GOAL San Marino 1-5 England ⚽️

Paul Ince claimed his second and England’s fifth.

Paul Ince in action against San Marino


GOAL Northern Ireland 1-0 Ireland ⚽️

Group 3 swung again, with a swing of Jimmy Quinn’s boot. The match had been dragged down by tension, both sides battling for every inch. A momentary release came when the ball was teed up for Quinn at the edge of the box, and he volleyed a fabulous looping volley over Packie Bonner.

There was deep relish in the celebrations. The Northern Irish side were emboldened by the crowd, with that also complicated by the cross-community nature of their squad, as well as the fact the players knew each other so well.

One member of the team privately stated he “loves it when those c**ts lose”, while assistant manager Jimmy Nicholl shouted “up yours!” and gestured at his counterpart Maurice Setters.

Charlton meanwhile gestured at Tony Cascarino to come on. The striker went to unzip his top – and found he wasn’t wearing his white shirt. Charlton fumed. “You fucking idiot!”

As it stood, Ireland were going out, Denmark going through. The psychological stress of the occasion was illustrated by the fact the Danes didn’t know this, couldn’t take the chance, so were piling forward for an equaliser.

“It was just a garble of information,” McLoughlin said.


GOAL Northern Ireland 1-1 Ireland ⚽️

GOAL San Marino 1-6 England ⚽️

McLoughlin himself would provide clarity.

“Denis Irwin’s free-kick was coming into the box,” McLoughlin says. “I had to get the ball down from my chest to volley quickly, and then it was a matter of relaxing.”

Then total release. “I knew Tommy Wright had no chance. It was gone in a flash.”

Back in Bologna, Ian Wright claimed a hat-trick to make it 6-1 to England.


CHANCE Spain 1-0 Denmark 🧤

Ireland’s situation was still so precarious as any Danish goal would put them out.

“Our staff were trying to find information from supporters, from back home,” McLoughlin says. “During the game, I’ve managed to block a challenge down the line, and I remember turning to the bench and shouting ‘what’s going in Spain?’”

What was going on was a siege, and maybe the save of the night. Canizares leapt to turn away Bent Christensen’s spectacular close-range bicycle kick. It just wouldn’t have mattered, at least in terms of score. “The curiosity was my two best saves came from plays that were offside,” Canizares said. It did matter in the sense it felt like it really was going to be another of those nights for Denmark against Spain.


GOAL Italy 1-0 Portugal ⚽️

GOAL Wales 1-2 Romania ⚽️

Italy secured their place in the World Cup with a goal from Dino Baggio, although it looked offside. Portugal still never looked like scoring.

That wasn’t true for Romania. Dumitrescu had gone close, and Florin Radicioiu had missed an open goal.

“The penalty gave them a massive lift,” Horne says. “They just seemed to recover their energy and self-belief.” Wales soon saw the play that would enliven the World Cup the following summer, as Dumitrescu sliced through their half and fed Florin Raducioiu for the striker to finish. The Welsh were finished.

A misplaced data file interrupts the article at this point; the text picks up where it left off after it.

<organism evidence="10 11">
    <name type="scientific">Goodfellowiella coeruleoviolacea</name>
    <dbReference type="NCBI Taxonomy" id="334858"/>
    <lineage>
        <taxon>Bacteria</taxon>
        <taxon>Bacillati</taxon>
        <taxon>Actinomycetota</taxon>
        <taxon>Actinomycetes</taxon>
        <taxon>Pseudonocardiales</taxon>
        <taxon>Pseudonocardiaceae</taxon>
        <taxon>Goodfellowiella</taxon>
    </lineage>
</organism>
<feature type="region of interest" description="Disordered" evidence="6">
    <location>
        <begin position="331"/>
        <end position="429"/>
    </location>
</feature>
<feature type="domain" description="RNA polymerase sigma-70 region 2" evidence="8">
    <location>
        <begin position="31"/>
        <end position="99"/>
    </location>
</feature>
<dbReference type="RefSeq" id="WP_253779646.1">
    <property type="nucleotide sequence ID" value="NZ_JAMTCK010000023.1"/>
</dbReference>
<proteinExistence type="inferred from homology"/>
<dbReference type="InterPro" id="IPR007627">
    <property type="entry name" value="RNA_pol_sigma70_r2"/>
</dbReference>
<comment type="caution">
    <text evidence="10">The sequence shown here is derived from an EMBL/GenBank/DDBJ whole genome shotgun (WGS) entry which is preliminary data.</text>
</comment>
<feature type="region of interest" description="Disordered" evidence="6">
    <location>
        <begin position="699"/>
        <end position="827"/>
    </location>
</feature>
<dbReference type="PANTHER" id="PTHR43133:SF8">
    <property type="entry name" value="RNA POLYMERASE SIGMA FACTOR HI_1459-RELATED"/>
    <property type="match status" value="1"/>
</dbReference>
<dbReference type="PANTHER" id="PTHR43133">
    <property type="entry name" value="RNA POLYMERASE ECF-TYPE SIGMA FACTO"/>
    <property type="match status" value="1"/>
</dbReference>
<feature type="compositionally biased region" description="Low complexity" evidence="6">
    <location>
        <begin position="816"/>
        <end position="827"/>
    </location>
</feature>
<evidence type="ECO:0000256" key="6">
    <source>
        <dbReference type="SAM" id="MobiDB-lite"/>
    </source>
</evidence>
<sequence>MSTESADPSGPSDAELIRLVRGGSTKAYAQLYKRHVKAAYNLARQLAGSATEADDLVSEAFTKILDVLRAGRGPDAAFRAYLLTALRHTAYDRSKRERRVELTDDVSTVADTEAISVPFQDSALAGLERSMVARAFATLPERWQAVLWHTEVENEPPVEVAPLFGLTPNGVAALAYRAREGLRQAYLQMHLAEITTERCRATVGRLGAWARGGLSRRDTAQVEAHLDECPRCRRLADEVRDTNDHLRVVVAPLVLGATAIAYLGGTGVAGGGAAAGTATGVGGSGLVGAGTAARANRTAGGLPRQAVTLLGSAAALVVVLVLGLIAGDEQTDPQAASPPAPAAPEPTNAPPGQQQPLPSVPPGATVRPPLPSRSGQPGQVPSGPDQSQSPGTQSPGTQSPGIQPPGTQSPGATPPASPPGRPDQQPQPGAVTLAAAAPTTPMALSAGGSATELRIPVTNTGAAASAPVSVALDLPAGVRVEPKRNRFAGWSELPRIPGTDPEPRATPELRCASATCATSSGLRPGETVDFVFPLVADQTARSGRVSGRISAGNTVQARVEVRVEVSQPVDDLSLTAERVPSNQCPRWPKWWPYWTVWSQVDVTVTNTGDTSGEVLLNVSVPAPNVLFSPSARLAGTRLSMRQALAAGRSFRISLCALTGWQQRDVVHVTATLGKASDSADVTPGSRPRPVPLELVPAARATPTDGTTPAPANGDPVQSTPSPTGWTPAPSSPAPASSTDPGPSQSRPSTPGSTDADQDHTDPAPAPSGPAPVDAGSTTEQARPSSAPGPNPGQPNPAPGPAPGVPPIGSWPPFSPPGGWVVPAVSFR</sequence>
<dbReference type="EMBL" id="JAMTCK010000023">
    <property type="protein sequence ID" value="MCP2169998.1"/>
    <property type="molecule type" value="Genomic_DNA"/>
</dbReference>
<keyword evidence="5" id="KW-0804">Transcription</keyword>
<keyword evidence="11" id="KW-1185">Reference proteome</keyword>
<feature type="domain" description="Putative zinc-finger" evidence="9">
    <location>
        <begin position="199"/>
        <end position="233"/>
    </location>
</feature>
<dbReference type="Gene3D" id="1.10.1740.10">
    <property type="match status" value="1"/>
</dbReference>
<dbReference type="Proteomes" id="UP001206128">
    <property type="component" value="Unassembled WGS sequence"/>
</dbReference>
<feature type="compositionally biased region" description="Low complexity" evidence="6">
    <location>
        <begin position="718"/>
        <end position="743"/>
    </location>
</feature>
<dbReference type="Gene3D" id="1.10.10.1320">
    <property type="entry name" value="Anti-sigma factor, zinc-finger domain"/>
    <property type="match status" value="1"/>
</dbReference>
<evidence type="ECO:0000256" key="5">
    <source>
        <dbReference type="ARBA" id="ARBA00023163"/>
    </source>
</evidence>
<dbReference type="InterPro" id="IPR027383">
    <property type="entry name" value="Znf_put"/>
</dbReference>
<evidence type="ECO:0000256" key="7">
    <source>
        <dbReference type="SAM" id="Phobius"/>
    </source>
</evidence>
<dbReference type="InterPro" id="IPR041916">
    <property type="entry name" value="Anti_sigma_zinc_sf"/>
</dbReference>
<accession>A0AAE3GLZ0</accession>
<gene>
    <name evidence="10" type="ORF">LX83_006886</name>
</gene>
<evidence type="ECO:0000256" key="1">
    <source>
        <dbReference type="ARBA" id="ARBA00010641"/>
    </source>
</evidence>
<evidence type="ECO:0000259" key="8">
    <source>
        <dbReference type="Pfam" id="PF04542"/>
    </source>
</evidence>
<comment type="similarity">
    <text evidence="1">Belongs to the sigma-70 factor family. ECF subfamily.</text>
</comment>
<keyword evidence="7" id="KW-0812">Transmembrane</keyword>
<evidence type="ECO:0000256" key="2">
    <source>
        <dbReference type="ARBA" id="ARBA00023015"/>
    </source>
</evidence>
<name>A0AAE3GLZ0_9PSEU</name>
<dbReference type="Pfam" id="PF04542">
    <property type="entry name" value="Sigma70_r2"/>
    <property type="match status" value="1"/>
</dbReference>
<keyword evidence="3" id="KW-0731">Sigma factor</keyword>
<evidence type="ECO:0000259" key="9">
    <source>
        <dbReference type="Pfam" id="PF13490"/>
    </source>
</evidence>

“Again, I should have saved it,” Southall later said. Dumitrescu later admitted thinking “we are going to the World Cup!”


GOAL Poland 1-3 Netherlands ⚽️

GOAL San Marino 1-7 England ⚽️

RED CARD Italy 1-0 Portugal 🔴

FREE-KICK France 1-1 Bulgaria ❗️

Ronald de Boer confirmed a 3-1 Dutch win, and their place at USA 94. England had failed to make the World Cup, for the first time since 1978.

“We felt from the opening goal it wasn’t to be our night,” Wright says. It was to be his, in some way, as he hit his fourth - the last player to do so for England.

Elsewhere, emotion was starting to show. Portugal’s sense of impotence was seen in Fernando Cuoto jabbing the face of Pierluigi Casiraghi, who went down theatrically to bring a red card. France were meanwhile awarded a free-kick right by the Bulgarian corner flag. With the ball tapped to Ginola, he had the easy opportunity to just run it into the corner.

“We were just waiting for the referee to blow the final whistle at that moment,” Yankov said.

“We were convinced it was over.

“Ginola could’ve done better – to waste some time and it should’ve been the end of the match. But he probably thought they could win the game.” Ginola instead lofted a high wasteful cross right over the box, where only Cantona was waiting. A mere 16 seconds of normal time remained. Emil Kremenliev picked it up and pushed forward…


GOAL France 1-2 Bulgaria ⚽️

… the French midfielders were jogging back, striking a contrast with how quickly Bulgaria were working it up the field. Just inside the French half, Penev collected the ball and lofted a speculative but specific pass forward. Kostadinov seemed too far wide right at the corner of the French 18-yard box, but an attempt at a clearance by Laurent Blanc actually set him up for a good shooting position. Kostadinov’s strike flew into the net off the crossbar, its velocity reflecting the speed with which France’s campaign had ultimately collapsed. The two players who shouldn’t have been in the country combined to put France out, bringing it all together.

It was the goal of the night, the moment of the night, and the climax of the night.

The technician at TFI was so stunned that the station’s caption read ‘France 2-1 Bulgaria’. One visiting commentator roared “God is Bulgarian!”